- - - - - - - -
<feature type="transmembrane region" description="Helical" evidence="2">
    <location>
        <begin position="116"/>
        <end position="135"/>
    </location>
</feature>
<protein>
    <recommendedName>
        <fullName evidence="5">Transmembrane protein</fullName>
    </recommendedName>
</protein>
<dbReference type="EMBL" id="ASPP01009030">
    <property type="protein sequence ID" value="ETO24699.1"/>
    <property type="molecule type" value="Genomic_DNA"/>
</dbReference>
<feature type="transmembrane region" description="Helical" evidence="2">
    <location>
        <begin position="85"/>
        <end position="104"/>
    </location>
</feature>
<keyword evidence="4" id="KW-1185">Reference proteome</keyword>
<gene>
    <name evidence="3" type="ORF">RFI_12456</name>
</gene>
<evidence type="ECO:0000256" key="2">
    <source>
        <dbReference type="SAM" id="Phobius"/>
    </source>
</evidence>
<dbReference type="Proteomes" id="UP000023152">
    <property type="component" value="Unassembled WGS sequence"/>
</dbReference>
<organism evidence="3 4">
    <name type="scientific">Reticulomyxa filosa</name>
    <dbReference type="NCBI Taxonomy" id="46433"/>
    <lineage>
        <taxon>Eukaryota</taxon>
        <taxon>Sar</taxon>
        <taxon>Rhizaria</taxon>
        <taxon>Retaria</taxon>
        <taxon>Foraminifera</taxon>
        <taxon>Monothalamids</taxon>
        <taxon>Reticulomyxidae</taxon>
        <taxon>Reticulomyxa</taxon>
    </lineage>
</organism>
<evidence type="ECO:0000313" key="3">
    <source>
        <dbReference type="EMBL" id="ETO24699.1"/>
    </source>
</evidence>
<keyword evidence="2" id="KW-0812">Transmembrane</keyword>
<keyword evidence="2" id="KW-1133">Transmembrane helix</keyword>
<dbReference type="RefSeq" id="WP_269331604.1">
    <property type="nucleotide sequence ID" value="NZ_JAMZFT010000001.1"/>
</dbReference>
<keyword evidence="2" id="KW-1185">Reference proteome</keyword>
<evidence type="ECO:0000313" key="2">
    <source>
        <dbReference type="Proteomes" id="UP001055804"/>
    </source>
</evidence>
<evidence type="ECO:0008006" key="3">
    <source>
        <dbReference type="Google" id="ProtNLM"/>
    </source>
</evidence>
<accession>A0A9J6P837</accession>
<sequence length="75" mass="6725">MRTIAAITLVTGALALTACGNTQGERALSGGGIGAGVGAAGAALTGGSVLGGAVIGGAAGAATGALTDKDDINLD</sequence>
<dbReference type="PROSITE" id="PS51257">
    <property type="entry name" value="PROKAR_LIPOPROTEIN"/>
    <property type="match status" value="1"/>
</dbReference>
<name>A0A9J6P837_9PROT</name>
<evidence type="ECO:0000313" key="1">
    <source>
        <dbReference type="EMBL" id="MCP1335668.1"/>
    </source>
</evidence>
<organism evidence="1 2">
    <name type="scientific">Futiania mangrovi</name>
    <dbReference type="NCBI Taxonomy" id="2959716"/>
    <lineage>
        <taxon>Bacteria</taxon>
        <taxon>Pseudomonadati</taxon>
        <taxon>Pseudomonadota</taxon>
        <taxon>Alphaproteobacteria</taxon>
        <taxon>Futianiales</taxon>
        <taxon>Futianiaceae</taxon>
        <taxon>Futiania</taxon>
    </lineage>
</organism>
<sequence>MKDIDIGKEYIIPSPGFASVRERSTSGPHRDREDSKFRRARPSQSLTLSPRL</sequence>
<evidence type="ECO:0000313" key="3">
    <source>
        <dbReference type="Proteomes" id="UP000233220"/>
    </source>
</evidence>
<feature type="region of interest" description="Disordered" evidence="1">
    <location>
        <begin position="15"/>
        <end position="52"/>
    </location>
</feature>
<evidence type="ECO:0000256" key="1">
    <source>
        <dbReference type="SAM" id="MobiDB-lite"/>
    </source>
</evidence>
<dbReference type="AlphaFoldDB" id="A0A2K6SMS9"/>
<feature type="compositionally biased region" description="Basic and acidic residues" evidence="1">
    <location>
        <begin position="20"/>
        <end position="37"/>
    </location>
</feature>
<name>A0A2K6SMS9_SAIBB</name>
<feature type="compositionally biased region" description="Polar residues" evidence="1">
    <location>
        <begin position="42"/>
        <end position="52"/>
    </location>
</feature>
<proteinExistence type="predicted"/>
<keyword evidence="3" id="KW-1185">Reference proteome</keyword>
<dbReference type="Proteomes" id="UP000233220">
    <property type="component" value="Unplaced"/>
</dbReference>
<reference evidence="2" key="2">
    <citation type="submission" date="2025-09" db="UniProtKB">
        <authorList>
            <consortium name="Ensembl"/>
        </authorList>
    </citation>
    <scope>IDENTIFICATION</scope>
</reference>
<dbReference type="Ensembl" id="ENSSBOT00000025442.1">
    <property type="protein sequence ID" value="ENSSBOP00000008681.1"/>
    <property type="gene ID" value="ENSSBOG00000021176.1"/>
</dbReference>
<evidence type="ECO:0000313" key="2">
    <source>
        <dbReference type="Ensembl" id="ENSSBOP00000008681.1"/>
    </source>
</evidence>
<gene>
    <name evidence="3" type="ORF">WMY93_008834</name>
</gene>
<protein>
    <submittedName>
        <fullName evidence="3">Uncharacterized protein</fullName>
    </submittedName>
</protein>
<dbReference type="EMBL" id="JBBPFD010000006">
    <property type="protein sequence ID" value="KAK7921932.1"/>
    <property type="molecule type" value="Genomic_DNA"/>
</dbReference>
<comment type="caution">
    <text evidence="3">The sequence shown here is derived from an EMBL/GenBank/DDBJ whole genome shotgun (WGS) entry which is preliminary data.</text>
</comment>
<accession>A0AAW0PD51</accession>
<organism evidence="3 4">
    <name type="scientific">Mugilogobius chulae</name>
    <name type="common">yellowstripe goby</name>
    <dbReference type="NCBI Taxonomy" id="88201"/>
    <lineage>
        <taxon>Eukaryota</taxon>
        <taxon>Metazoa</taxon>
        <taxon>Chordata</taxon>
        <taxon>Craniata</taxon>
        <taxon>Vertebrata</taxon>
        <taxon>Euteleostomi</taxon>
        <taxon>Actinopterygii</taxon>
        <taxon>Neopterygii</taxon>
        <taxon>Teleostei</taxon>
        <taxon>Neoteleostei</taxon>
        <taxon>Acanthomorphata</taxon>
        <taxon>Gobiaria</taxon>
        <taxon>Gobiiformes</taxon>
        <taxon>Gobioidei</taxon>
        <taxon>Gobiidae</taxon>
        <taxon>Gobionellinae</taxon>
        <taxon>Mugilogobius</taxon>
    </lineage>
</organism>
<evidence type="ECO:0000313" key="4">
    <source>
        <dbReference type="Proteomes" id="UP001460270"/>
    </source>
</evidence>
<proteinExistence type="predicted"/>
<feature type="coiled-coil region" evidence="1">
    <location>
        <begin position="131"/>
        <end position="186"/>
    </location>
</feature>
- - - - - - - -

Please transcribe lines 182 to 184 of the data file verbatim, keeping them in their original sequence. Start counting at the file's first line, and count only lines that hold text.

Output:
        <taxon>Gobiidae</taxon>
        <taxon>Gobionellinae</taxon>
        <taxon>Mugilogobius</taxon>